Reaction Mechanism of Blended Cements: A 29Si NMR Study


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Title: Reaction Mechanism of Blended Cements: A 29Si NMR Study

Author(s): Hans S. Pietersen

Publication: Special Publication

Volume: 132


Appears on pages(s): 795-812

Keywords: blast furnace slag; blended cements; calcium silicates; compressive strength; fly ash; hydration; kaolinite; metakaolinite; silica fume; Materials Research

Date: 5/1/1992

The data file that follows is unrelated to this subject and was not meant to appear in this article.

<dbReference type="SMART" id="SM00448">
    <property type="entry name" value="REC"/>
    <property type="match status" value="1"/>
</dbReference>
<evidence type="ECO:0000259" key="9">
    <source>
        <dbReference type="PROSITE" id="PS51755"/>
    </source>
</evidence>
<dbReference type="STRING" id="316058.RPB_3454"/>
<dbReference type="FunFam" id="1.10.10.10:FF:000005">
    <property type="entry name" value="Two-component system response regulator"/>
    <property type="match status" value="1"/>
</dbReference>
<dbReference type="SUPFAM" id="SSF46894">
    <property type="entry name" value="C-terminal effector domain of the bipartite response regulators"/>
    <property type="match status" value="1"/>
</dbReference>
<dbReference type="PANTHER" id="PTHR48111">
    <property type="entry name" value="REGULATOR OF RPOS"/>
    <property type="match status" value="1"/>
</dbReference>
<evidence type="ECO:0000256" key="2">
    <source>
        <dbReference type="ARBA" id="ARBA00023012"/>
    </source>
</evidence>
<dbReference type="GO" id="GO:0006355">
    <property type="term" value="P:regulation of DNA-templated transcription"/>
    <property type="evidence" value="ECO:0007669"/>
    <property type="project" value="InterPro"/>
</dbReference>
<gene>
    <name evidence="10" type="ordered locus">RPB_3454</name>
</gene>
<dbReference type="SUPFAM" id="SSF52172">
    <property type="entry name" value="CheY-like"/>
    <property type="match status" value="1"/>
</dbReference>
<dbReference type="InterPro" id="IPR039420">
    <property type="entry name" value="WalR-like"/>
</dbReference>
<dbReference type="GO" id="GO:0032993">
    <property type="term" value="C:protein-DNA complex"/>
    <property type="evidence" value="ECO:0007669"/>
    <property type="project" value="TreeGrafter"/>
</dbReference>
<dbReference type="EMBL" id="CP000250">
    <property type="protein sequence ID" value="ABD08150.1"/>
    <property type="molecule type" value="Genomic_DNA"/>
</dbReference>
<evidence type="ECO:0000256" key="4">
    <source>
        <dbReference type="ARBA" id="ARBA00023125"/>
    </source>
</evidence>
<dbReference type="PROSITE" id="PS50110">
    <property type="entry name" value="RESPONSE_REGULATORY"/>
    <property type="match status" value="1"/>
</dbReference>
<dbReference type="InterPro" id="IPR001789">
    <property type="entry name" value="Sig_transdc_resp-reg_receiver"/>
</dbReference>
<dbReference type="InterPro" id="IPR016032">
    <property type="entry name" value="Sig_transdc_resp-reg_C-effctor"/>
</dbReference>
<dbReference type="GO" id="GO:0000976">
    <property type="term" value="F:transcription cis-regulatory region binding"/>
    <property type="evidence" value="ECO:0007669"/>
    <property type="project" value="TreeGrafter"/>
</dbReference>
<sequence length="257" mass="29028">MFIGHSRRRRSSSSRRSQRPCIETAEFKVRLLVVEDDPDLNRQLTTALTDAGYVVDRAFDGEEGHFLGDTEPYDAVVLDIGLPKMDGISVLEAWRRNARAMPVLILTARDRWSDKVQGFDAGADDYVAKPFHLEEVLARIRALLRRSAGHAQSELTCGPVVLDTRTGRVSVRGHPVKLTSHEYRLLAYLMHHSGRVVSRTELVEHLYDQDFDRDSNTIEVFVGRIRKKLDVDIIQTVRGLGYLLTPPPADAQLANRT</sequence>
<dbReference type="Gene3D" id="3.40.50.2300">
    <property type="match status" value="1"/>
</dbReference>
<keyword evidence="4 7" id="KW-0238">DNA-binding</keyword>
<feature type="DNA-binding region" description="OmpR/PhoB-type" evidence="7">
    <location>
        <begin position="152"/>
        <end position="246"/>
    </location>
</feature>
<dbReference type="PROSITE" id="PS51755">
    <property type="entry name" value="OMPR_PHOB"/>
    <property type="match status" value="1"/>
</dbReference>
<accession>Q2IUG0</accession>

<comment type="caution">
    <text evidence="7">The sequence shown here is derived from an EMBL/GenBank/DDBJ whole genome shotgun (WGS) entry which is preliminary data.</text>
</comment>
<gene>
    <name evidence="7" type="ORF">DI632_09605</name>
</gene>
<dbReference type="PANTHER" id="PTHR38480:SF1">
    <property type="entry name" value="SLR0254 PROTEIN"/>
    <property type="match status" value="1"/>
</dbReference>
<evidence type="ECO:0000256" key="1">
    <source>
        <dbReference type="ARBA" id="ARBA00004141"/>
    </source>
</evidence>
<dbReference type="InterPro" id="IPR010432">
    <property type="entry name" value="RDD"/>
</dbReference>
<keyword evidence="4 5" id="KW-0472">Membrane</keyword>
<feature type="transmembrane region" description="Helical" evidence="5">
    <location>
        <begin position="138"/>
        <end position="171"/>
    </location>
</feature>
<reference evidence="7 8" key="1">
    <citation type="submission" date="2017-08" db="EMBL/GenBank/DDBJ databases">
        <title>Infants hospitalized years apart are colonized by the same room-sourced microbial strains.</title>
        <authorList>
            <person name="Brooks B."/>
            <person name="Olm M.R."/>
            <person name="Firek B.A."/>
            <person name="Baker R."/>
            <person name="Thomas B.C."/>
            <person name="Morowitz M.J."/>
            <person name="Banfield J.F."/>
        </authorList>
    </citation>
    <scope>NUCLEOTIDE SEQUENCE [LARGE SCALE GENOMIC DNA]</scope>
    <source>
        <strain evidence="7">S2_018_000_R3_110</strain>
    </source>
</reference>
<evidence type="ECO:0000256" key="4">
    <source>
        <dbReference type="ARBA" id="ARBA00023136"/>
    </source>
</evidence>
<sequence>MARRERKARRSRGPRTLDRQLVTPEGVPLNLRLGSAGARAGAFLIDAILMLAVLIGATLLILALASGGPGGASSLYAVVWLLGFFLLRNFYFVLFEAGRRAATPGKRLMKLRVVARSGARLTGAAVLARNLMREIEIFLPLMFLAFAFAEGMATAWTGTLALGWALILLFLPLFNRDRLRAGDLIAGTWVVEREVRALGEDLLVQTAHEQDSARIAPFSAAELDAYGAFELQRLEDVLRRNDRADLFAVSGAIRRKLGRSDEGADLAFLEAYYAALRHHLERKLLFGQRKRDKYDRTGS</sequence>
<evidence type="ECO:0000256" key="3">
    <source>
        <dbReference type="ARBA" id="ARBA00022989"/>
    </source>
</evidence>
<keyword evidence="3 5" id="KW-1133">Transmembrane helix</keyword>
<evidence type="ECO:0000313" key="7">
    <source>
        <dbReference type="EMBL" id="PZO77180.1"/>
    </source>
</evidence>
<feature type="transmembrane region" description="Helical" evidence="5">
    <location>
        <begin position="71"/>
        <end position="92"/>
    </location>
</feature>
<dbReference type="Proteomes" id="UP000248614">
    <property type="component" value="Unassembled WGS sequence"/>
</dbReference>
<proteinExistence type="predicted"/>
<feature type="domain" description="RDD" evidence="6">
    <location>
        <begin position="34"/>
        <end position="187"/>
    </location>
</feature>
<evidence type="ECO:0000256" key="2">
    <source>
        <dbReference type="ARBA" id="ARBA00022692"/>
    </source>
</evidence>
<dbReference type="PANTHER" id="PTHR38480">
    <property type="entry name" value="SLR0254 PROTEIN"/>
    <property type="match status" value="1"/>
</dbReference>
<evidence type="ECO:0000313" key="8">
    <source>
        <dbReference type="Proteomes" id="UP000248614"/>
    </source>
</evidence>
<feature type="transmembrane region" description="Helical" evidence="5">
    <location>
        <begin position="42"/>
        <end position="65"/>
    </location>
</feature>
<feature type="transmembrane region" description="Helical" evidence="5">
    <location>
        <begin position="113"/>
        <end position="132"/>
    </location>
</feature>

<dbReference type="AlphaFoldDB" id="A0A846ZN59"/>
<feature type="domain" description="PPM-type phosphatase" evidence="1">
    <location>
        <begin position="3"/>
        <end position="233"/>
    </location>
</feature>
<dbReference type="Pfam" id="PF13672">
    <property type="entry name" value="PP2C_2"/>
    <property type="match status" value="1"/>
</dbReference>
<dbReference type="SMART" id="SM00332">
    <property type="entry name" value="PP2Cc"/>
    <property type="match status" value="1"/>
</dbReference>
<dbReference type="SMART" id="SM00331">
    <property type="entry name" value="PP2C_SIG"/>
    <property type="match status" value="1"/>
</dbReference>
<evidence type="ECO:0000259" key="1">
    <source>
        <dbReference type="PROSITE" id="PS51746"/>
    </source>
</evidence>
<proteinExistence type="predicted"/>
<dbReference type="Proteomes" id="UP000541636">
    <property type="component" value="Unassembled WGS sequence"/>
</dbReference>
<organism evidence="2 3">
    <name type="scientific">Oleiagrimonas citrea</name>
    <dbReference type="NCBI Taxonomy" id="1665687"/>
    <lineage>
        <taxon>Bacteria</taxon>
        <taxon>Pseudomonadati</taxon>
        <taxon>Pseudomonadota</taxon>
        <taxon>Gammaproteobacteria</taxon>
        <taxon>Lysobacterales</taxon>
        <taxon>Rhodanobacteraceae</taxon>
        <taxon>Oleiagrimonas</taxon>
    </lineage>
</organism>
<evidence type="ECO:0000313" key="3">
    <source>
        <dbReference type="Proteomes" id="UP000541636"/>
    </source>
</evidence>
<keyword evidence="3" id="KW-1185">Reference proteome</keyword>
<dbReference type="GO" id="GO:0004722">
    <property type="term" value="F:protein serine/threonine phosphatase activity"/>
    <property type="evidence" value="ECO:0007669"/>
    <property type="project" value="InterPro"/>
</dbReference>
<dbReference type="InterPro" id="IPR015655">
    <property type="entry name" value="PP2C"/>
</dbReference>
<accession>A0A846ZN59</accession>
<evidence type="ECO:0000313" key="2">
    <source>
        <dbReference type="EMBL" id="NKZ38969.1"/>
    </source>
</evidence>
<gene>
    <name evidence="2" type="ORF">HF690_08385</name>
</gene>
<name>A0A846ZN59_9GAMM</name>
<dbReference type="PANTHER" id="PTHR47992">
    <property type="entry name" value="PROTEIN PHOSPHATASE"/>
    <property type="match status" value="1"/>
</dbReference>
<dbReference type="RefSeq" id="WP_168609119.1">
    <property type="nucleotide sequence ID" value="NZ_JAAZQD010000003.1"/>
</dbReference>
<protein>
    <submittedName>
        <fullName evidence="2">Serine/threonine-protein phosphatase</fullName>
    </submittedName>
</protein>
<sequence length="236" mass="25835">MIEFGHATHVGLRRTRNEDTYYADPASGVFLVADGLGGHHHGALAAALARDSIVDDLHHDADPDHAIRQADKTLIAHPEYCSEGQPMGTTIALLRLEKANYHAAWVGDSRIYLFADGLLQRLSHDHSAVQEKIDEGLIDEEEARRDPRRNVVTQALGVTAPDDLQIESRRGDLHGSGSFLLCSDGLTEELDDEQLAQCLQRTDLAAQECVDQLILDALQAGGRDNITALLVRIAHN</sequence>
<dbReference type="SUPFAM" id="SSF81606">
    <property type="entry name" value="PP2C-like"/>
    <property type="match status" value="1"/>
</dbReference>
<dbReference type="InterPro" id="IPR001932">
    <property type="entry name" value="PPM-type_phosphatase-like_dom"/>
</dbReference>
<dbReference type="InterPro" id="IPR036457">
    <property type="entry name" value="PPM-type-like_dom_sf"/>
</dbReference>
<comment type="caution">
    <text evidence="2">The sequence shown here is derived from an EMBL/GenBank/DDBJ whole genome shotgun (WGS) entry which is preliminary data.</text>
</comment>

29Si NMR has been employed as a tool to characterize the reaction mechanism of hydration in several blended cements up to 6 to 9.5 months. The cements investigated were blends with silica fume, fly ash, activated kaolinite, and blast furnace slag. Spectra deconvolution indicated that, in the silica fume as well as in the activated kaolinite blend, the reaction of the anhydrous calcium-silicates is initially accelerated with respect to the ordinary portland cement. In the fly ash blends, this effect is smaller. Both in the silica fume and fly ash blends, an increase in the amount of silica middle groups (Qý-type) at - 84 ppm, relative to the amount of silica end groups (Q1-type) at - 79 ppm, is notable, which indicates an increased tendency to form longer CSH chains. The size distribution and glass content of the fly ashes used seem to influence the hydration reaction, which is reflected by somewhat higher Qý/Qý ratios and an increased initial hydration. In the blends with activated kaolinite, it was not possible to deconvolute the Q1 and Qý chemical shifts at all ages, due to changes in the shift maxima Q1 and/or Qý. This may be due to the formation of amorphous noncrystalline alumina-containing reaction products. The chemical shift of the blast furnace slag appeared too broad for a successful deconvolution. In general, both the total (Q1 + Qý) as well as the Qý/Q1 ratio correlate with compressive strength data, Qý species contributing markedly. Paper contains a general overview of the application of NMR spectroscopy in cement and concrete research.